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Cruises aren’t for everyone, but I enjoy them and in certain parts of the world, I think they make a lot of sense. It’s the perfect start to an Alaska vacation and I know it’ll play into my someday trips to the Norwegian Fjords and Greek Isles.
If you’re just getting started in the cruising world, here are a few of my favorite resources for sea-based adventures.
1) Vacations to Go
There are thousands of cruises every year, so finding the perfect fit for you means digging through options. Vacations to Go, an online travel agency, offers the best search engine. You can search by cruiseline, specific ship, date range, duration of sailing, ports of call, budget, or more — making this a comprehensive tool. For basic searches, use their “Find a Bargain” option.
If you’ve ever wanted to sample the Hawaiian islands, you can search to find a great cruise for you. Just fill in the options you really care about and then click on “Show Me the Deals!” to see your search results.
Their engine will return up to 500 cruises, so if you are getting more results than you want to wade through, be more specific in your search. Usually, you can get a subset of a manageable number of cruises to look through.
Click to see more information on the specific prices for different room categories and the exact itinerary. Notice that the advertised price on the summary page is the price of the lowest-category room and that upgrading to a better room will cost extra (just like in hotels).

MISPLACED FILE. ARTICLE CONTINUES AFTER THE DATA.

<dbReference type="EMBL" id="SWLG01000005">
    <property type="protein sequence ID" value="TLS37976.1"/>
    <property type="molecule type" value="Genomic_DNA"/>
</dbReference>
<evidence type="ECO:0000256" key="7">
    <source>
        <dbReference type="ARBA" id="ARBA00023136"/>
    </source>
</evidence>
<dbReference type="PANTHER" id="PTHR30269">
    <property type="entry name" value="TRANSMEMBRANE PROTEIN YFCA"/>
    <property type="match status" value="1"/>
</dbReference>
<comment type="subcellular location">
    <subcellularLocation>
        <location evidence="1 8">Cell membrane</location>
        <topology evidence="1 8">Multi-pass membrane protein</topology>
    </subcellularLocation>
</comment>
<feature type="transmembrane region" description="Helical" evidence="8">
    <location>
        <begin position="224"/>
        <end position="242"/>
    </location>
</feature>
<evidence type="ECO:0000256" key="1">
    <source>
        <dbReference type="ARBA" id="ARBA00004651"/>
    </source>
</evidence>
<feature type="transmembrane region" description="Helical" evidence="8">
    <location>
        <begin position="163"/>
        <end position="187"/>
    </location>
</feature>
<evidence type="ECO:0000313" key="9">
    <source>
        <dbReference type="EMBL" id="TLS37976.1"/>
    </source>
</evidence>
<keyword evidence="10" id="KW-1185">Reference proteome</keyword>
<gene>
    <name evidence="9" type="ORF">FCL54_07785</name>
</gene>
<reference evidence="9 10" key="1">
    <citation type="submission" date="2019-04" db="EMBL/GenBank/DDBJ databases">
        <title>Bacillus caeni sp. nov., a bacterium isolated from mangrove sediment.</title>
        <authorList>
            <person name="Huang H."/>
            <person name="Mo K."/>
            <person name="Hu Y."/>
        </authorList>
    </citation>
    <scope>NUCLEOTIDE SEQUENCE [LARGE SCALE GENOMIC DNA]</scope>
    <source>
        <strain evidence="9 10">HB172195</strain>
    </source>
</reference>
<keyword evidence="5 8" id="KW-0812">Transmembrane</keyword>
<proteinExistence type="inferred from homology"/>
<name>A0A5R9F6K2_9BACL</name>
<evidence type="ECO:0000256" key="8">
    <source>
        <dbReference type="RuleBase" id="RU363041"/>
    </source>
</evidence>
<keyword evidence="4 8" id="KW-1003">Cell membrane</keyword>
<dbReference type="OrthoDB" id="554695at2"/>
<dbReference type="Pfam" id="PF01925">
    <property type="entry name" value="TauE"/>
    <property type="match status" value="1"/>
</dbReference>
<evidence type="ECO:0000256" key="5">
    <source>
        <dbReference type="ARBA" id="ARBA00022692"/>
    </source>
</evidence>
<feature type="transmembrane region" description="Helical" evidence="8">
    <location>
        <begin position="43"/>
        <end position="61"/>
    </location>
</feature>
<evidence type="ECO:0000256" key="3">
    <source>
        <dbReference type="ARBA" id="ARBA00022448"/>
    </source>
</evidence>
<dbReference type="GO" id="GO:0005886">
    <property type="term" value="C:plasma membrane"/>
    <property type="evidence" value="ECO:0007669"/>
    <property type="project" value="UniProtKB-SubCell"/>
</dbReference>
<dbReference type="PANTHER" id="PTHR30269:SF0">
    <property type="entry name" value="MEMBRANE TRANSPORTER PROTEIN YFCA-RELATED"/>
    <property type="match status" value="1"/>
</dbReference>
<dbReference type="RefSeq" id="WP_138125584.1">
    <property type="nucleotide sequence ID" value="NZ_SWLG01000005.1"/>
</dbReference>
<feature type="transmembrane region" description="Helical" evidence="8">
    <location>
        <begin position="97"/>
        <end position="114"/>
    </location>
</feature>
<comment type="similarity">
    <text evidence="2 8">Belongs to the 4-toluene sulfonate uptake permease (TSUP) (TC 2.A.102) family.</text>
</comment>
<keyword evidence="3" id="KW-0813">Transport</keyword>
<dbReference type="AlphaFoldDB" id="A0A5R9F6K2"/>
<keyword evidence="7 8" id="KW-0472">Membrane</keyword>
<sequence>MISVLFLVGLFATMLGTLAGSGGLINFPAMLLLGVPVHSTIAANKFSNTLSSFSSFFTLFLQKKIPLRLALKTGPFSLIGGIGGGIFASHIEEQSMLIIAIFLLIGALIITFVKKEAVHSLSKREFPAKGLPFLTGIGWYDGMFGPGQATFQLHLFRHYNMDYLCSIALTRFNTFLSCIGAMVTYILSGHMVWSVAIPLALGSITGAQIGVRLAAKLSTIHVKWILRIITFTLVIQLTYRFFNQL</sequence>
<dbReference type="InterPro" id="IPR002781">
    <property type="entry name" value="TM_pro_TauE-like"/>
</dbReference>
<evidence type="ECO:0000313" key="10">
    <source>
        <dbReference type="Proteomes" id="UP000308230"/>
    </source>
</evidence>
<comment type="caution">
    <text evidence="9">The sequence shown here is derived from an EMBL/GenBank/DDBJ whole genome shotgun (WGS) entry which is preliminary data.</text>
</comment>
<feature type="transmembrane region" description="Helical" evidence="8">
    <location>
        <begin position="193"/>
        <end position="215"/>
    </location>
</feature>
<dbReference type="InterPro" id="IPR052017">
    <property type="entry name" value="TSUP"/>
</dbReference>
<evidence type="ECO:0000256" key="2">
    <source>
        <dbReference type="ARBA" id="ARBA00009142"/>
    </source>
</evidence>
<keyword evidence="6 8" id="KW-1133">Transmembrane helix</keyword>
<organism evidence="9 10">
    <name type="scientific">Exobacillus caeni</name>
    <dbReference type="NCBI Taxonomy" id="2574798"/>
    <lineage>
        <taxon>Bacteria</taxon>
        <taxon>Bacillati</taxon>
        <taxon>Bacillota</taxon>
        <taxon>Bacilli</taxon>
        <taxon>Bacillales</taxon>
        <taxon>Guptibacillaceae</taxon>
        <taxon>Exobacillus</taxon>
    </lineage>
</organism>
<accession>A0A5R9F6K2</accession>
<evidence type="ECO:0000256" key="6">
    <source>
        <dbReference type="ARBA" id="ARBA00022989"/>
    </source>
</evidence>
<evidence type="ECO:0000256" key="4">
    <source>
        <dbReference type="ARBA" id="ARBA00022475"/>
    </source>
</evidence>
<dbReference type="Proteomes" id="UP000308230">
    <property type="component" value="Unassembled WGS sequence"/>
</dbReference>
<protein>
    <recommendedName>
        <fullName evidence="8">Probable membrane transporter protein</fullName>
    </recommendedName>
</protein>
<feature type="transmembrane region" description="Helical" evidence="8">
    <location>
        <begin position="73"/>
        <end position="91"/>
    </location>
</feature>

By digging into the details of each itinerary as well as reading information on the ship (more details on that later), you’ll be better able to find a cruise that suits you.
2) Cruise Compete
Once you have a sailing that interests you, Cruise Compete is one of the quickest ways to get price quotes. These days, most cruises cost the same regardless of where you book, but different travel agencies often throw in a bunch of extras. Want spa credit, free drink packages, or more? Ask around for the lowest prices and/or extra amenities.
Getting a cruise quote is quick and easy. Simply input the cruise you’re interested in sailing, and then sit back and relax while different agencies send you price quotes.
Over the years, I’ve booked my cruises directly through the cruiseline, through Vacations to Go (highlighted above), and through two different Cruise Compete partner agencies. All have been equally easy.
3) Cruise Critic
The last of the great cruise resources is Cruise Critic. This website has a little bit of everything, but frankly I think the articles are too basic. The two best parts of the website are user-generated: Member Reviews and the Forums.
The member reviews are great for getting a feel on which cruise line, ship, and itinerary will work best for you. Past cruisers share their experiences with accommodations, dining, excursions, onboard activities and even the nitty gritty like internet speeds, the cost of a martini, or which entertainers to watch.
The forums are even better, since they’re interactive and the community is (mostly) friendly. Start reading to get the hang of how cruises work and feel free to ask questions! You’ll easily find the answers on what tours are recommended in each port, what add-ons are worth the cost, and even which ships are the most eco-conscious.
Overall, these three websites are basically all you need to get settled with a great cruise – every step for finding a cruise, booking it, and then researching what to do while on vacation! Enjoy your time at sea…I do!
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